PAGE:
Do young women with idiopathic early ovarian ageing have changes in telomere length and epigenetic age indicating accelerated biological aging?The telomere length and epigenetic age were comparable to those in young women with normal ovarian ageing.Increased risk of several health events usually considered to be age-related such as cardiovascular disease, osteoporosis, over-all morbidity and mortality have been associated with premature and early menopause when compared to the risk in women with normal menopausal age suggesting an accelerated general ageing process associated to early ovarian ageing. It is unclear whether the onset of this process may start before menopause.A prospective cohort study. Young women (≤ 37 years) having ART at two Danish Public fertility clinics during the period 2016 to 2018 were divided into two groups dependent on their ovarian reserve status: early ovarian ageing (EOA) (N = 55) and normal ovarian ageing (NOA)( N = 52). Number of oocytes harvested in first and subsequent cycles was used as a marker of ovarian reserve. Blood samples was drawn at time of oocyte retrieval to assess biological age.EOA was defined as ≥ 2 IVF cycles with ≤ 5 harvested oocytes despite sufficient stimulation with FSH and NOA as ≥ 8 oocytes harvested in minimum 1 cycle. Known causes influencing the ovarian reserve (endometriosis, ovarian surgery, etc.) was reason for exclusion. Relative telomere length (qPCR) and epigenetic age acceleration (DNA methylation levels) were measured in white blood cells as markers of accelerated biological ageing.Relative telomere length was comparable with a mean of 0.46 (± sd 0.12) in the EOA group and 0.47 (0.14) in the normal ovarian ageing group (p = 0.64). The difference of predicted mean epigenetic age and mean chronological age (i.e. epigenetic age acceleration) was, insignificantly, 0.5 years older in the EOA group when compared to the NOA group( (–1.02 years (2.62) and –1.57 years (2.56), respectively, p = 0.27)), but this difference disappeared when adjusting for chronological age.Discrete changes in epigenetic age acceleration may not have been captured as the study only had power to detect an age acceleration of ≥ 2 years.Wider implications of the findings: By analysis of biomarkers for ageing in whole blood, we did not find any indications of a premenopausal accelerated aging in young women with idiopathic EOA. Further investigations in a similar cohort of premenopausal women is needed to fully elucidate the potential relationship between premenopausal accelerated biological ageing and EOA.The study was approved by the Danish Data protection Agency (nr 1–16–02–320–14) and the Regional committee on health research ethics of Central Region Denmark (jr.no 1–10–72–142–14).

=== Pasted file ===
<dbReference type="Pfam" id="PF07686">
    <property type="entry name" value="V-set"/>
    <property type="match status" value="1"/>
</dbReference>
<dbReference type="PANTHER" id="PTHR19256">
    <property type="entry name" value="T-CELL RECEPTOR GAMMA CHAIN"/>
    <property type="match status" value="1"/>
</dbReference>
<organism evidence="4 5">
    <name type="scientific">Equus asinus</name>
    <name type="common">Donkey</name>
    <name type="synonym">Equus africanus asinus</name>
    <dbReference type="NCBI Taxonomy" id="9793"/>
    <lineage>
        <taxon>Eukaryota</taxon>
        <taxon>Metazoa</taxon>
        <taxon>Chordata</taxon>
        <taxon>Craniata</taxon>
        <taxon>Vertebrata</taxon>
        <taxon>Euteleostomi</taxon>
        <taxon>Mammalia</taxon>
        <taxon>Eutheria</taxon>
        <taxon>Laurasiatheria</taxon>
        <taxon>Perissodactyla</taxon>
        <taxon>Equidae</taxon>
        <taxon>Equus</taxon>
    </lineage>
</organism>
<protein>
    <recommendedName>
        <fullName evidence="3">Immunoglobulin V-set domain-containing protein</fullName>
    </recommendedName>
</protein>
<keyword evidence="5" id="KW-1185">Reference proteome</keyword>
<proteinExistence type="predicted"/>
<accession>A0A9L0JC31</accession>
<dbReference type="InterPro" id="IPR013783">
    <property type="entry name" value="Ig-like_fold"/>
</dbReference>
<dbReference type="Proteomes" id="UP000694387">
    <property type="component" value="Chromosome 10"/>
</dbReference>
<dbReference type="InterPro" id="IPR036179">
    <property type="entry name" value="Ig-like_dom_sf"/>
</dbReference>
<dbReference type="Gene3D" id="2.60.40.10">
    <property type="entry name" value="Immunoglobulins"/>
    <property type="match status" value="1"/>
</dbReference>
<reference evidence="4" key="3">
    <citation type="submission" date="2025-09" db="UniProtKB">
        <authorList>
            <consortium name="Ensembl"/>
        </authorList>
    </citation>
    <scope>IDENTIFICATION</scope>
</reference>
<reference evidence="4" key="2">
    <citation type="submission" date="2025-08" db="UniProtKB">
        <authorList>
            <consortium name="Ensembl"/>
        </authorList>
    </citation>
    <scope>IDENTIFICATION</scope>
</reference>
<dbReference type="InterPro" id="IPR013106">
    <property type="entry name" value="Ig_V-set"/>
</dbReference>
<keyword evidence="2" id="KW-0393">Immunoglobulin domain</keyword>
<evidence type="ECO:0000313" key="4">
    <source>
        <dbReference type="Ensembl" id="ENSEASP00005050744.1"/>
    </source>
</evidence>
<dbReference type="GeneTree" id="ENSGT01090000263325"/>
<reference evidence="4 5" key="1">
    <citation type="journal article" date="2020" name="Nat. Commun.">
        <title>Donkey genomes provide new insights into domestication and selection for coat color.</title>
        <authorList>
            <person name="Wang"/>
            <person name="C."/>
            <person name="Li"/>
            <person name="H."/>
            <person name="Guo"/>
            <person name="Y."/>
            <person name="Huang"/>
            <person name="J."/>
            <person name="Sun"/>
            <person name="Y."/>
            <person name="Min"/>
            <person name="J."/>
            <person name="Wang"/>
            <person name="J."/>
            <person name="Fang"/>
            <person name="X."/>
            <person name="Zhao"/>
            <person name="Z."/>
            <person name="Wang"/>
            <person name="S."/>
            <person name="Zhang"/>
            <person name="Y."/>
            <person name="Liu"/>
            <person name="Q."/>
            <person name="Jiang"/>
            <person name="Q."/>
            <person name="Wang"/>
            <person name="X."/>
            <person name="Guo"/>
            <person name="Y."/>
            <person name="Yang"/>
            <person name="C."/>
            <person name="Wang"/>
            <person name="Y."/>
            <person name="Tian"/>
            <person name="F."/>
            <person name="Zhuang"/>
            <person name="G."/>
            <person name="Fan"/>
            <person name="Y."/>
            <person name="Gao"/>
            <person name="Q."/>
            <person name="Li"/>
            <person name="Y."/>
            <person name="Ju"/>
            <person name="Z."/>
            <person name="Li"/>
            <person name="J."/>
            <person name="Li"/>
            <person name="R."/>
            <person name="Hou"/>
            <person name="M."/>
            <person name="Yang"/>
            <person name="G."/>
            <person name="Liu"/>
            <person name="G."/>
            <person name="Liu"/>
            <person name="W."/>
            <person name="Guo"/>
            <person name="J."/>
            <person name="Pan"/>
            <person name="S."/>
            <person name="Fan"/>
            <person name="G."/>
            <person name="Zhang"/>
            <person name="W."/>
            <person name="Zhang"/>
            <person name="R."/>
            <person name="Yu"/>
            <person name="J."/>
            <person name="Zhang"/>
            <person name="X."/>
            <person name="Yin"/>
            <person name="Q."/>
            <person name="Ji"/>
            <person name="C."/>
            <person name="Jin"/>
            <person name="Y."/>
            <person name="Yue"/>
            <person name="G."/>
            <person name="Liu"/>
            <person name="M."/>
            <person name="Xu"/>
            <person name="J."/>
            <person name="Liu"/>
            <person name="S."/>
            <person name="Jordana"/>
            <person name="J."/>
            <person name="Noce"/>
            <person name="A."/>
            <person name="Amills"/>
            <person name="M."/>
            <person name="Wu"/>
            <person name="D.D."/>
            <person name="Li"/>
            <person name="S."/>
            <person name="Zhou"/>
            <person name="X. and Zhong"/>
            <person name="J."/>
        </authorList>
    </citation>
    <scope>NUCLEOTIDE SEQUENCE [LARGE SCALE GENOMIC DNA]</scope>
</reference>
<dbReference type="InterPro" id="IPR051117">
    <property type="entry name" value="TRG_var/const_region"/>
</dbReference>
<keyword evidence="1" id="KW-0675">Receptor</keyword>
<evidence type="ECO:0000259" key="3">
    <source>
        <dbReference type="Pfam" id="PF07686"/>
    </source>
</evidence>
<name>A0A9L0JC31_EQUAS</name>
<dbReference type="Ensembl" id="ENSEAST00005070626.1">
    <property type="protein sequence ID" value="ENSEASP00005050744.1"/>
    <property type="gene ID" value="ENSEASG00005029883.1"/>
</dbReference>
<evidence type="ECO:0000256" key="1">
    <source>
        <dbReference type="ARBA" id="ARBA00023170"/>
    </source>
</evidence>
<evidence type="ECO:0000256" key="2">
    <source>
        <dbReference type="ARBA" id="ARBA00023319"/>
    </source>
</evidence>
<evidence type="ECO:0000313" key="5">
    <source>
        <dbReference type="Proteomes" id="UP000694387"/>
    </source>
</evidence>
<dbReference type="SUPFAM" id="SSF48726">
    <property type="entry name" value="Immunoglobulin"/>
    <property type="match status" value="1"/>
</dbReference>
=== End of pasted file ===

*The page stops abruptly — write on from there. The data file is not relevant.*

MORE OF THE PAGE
|37th Virtual Annual Meeting of the European Society of Human Reproduction and Embryology
|26/06/2021 → 01/07/2021